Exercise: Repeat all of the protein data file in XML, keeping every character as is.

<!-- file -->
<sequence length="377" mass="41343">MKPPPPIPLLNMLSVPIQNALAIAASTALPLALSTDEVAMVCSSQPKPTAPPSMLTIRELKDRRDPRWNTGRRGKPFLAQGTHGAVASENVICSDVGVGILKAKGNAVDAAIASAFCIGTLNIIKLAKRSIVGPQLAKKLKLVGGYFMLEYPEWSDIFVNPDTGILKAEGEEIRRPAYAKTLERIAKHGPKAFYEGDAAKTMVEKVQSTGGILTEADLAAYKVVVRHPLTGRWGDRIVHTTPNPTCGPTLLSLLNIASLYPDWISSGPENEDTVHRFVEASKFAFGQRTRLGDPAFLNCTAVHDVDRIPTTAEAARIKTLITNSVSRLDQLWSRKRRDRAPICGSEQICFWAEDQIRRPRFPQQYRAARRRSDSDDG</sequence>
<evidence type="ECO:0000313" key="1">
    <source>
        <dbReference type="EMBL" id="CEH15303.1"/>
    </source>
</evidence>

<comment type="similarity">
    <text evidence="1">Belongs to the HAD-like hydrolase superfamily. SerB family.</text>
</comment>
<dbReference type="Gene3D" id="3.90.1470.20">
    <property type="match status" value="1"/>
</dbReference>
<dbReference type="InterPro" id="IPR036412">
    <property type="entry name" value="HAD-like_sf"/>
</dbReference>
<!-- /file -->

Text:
<sequence length="377" mass="41343">MKPPPPIPLLNMLSVPIQNALAIAASTALPLALSTDEVAMVCSSQPKPTAPPSMLTIRELKDRRDPRWNTGRRGKPFLAQGTHGAVASENVICSDVGVGILKAKGNAVDAAIASAFCIGTLNIIKLAKRSIVGPQLAKKLKLVGGYFMLEYPEWSDIFVNPDTGILKAEGEEIRRPAYAKTLERIAKHGPKAFYEGDAAKTMVEKVQSTGGILTEADLAAYKVVVRHPLTGRWGDRIVHTTPNPTCGPTLLSLLNIASLYPDWISSGPENEDTVHRFVEASKFAFGQRTRLGDPAFLNCTAVHDVDRIPTTAEAARIKTLITNSVSRLDQLWSRKRRDRAPICGSEQICFWAEDQIRRPRFPQQYRAARRRSDSDDG</sequence>
<evidence type="ECO:0000313" key="1">
    <source>
        <dbReference type="EMBL" id="CEH15303.1"/>
    </source>
</evidence>

<comment type="similarity">
    <text evidence="1">Belongs to the HAD-like hydrolase superfamily. SerB family.</text>
</comment>
<dbReference type="Gene3D" id="3.90.1470.20">
    <property type="match status" value="1"/>
</dbReference>
<dbReference type="InterPro" id="IPR036412">
    <property type="entry name" value="HAD-like_sf"/>
</dbReference>